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LoraM

Lora's Rants and Reviews

My own unapologetic opinions on books and writing. I DO NOT accept review requests but only review books I choose to read and I don't post reviews on Amazon. I'm also persnickity about genre and plot.

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Yellow Monkey Emperor's Classic of Chinese Medicine

The Yellow Monkey Emperor's Classic of Chinese Medicine - Damo Mitchell, John Spencer Hill, John Spencer Hill

by Damo Mitchell, Spencer Hill

 

This is like a complete course in Chinese medicine in graphic novel form. It's mostly in full color and explains the correspondences between ailments of internal organs and symptoms that might be in physical form or personality clues in a sort of parable form.

 

The book explains meridian point locations according to Traditional Chinese medicine as well as other esoteric terms including Zang Fu syndromes. While I've never been sure what I thought about Chinese medicine and its growing popularity in the west, this at least explains it in a simple and even amusing form.

 

The Preface explains that Chinese medicine is largely about identifying underlying causes of disharmony in the body. It also explains that the book illustrates 78 Zang Fu syndromes and that anything else that might be out of balance can be assessed once these are learned.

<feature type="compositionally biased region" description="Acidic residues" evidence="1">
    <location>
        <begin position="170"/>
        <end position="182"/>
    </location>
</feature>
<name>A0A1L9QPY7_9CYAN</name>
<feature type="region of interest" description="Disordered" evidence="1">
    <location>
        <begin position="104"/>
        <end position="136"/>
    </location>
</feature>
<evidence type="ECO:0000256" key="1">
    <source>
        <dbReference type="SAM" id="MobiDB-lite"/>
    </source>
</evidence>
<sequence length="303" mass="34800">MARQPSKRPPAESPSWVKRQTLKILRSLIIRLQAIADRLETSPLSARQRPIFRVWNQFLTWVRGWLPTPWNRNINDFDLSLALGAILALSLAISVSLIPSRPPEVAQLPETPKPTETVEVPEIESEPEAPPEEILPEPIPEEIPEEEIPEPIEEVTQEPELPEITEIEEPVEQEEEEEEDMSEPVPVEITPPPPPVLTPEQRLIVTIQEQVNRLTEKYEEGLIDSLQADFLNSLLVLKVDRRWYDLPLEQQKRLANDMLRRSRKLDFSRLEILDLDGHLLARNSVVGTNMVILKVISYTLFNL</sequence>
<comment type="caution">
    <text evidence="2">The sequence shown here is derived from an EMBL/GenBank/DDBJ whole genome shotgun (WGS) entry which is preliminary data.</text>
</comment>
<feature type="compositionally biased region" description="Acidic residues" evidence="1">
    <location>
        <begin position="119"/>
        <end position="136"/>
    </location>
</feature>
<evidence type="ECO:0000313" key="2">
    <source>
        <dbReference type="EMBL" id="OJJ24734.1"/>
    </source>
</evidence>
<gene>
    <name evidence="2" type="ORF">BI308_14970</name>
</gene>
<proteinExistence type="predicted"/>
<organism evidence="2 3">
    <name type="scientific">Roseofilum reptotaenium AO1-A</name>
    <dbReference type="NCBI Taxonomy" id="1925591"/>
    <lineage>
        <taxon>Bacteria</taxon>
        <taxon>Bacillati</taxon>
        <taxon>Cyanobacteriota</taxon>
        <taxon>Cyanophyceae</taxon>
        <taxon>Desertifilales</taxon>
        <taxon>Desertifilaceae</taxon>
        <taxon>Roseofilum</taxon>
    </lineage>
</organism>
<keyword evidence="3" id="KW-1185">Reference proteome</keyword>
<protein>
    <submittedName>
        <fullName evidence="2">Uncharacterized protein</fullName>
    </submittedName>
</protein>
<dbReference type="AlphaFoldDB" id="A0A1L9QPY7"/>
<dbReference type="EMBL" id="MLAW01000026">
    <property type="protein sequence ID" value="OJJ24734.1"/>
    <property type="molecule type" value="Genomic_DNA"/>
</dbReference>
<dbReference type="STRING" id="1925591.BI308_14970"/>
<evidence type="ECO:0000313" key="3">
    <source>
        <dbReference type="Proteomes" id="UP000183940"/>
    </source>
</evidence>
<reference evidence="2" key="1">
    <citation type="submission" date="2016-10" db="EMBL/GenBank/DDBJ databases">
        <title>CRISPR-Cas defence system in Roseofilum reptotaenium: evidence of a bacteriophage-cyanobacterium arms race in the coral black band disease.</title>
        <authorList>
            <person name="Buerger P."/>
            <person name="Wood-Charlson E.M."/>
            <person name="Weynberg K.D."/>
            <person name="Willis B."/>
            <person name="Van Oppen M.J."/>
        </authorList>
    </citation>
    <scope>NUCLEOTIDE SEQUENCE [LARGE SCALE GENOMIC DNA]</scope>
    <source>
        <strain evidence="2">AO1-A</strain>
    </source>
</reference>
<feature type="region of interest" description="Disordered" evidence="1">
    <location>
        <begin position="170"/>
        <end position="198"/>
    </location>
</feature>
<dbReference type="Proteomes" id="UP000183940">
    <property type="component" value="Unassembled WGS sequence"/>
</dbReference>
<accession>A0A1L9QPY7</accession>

The cartoon characters who take us through the book include the Monkey Emperor, which should be a familiar idea to anyone who has followed any Chinese literature, and a wise bee. We also have a pig, a dog, a donkey, a horse, a duck, a goat, a snake, a rat, a dragon and various other creatures like a sheep and a couple of bovines.

 

Bee Bo explains to the Monkey Emperor the basic concepts of Chinese medicine is a straight forward way that anyone could follow and absorb. Through the Monkey Emperor asking questions, the reader will learn a lot about the basics in very little time. About 15 pages in, it becomes more visual with cartoon images of our animal characters.

 

The books reads fast from this point in full graphic novel form. It's entertaining and holds attention, yet many concepts are explained in this simple and visual form. The emphasis is on symptoms, including behavioral and mood symptoms in concert with the physical, and in dianosis. While herbs and acupuncture needles are referred to as treatment, no detail if given about these cures.

 

The book is divided into sections based on seasons which are relevant to the ailments they cover. I found it both interesting and entertaining, though I had hoped for information on what herbs might be used for the conditions and maybe even accupressure points. It is meant to be a starting point and in that it succeeds. I have a much better idea of what Chinese medicine is about for having read it and I enjoyed the humor along the way.